Judge denies he was a Scientology pawn | News
Clearwater, FL --Did the Church of Scientology conspire to cover up the death of a local woman? We have more on our exclusive investigation.
Lisa McPherson died under mysterious circumstances in 1995, but the attorney who represents her family says Scientology is still trying to keep him from helping other families with claims against the church.
McPherson was a longtime member of the Church of Scientology when she died in 1995. But after she died, many had questions about the circumstances of her death- including her family.
Attorney Ken Dandar helped McPherson's family battle the church, but years later, the Church is still trying to stop Dandar from helping other families.
According to Dandar, "Something doesn't smell right." We asked him what the public should think when they see this and he added "Something bad is going on in Pinellas County."
Dandar is talking about how the Church settled the Lisa McPherson case. A former top-ranking Scientologist- Marty Rathbun says the Pinellas County Judge handling the McPherson case, Judge Robert Beach, should never have met with Church attorney Lee Fugate about the case.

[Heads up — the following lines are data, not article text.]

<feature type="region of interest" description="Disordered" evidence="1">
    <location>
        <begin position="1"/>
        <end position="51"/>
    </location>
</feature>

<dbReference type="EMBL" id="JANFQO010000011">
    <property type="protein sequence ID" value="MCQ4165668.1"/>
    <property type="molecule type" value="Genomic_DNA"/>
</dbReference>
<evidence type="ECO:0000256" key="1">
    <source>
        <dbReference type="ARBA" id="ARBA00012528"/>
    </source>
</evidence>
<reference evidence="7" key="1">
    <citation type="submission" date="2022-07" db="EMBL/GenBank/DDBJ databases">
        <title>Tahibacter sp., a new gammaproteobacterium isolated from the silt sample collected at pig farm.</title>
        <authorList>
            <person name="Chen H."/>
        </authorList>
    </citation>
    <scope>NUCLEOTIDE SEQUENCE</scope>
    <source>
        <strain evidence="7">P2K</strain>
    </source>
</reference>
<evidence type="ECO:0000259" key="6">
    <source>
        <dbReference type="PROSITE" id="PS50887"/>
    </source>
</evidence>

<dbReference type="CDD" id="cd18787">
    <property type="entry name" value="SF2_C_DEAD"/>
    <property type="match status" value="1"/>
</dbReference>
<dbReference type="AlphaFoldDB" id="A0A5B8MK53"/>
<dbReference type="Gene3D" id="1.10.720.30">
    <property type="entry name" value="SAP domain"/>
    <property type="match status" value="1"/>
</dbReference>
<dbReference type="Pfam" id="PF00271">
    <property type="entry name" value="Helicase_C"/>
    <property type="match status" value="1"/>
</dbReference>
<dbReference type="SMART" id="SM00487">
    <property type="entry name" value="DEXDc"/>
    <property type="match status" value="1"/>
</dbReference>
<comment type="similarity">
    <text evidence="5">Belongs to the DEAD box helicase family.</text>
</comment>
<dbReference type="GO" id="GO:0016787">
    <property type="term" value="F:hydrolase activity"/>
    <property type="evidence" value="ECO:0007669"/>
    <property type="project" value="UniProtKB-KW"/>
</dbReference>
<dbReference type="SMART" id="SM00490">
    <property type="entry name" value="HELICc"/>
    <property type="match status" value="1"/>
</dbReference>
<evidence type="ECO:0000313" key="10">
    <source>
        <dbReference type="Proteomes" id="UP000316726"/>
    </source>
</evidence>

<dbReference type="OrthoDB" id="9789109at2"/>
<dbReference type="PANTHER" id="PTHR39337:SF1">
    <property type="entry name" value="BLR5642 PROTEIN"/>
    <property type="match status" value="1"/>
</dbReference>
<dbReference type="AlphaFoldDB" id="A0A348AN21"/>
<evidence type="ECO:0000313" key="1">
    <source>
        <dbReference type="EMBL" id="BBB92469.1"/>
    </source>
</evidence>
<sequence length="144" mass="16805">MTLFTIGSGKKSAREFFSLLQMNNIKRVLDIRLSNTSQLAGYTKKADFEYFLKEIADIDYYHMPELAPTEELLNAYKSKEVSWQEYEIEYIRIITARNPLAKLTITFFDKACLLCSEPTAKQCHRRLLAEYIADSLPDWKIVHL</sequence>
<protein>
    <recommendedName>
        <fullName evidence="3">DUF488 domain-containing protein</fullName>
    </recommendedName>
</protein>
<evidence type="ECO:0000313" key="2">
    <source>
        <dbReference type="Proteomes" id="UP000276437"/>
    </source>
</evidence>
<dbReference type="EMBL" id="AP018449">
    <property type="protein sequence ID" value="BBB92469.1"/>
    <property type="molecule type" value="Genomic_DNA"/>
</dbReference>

According to Rathbun "Fugate was convincing Beach this case had nothing to do with justice; it had nothing to do with recompense; it was a bunch of money hungry relatives that didn't care about McPherson."
However Judge Robert Beach says, "I have never had any conversations with Scientologists outside of the courtroom
Judge Beach also claims he doesn't understand why even Federal Judge Stephen Merryday suggested it was possible he was working as a "surrogate" of the Church.
When we asked Beach, "What about when Merryday said you were a surrogate of Scientology?", Beach said, "That upset me too. I'm still wondering why he made those statements."
But Dandar, who is suing the Church- saying it violated his civil rights, says the issues go way beyond one judge.
The implication not only involves attorneys and a judge; it involves law enforcement.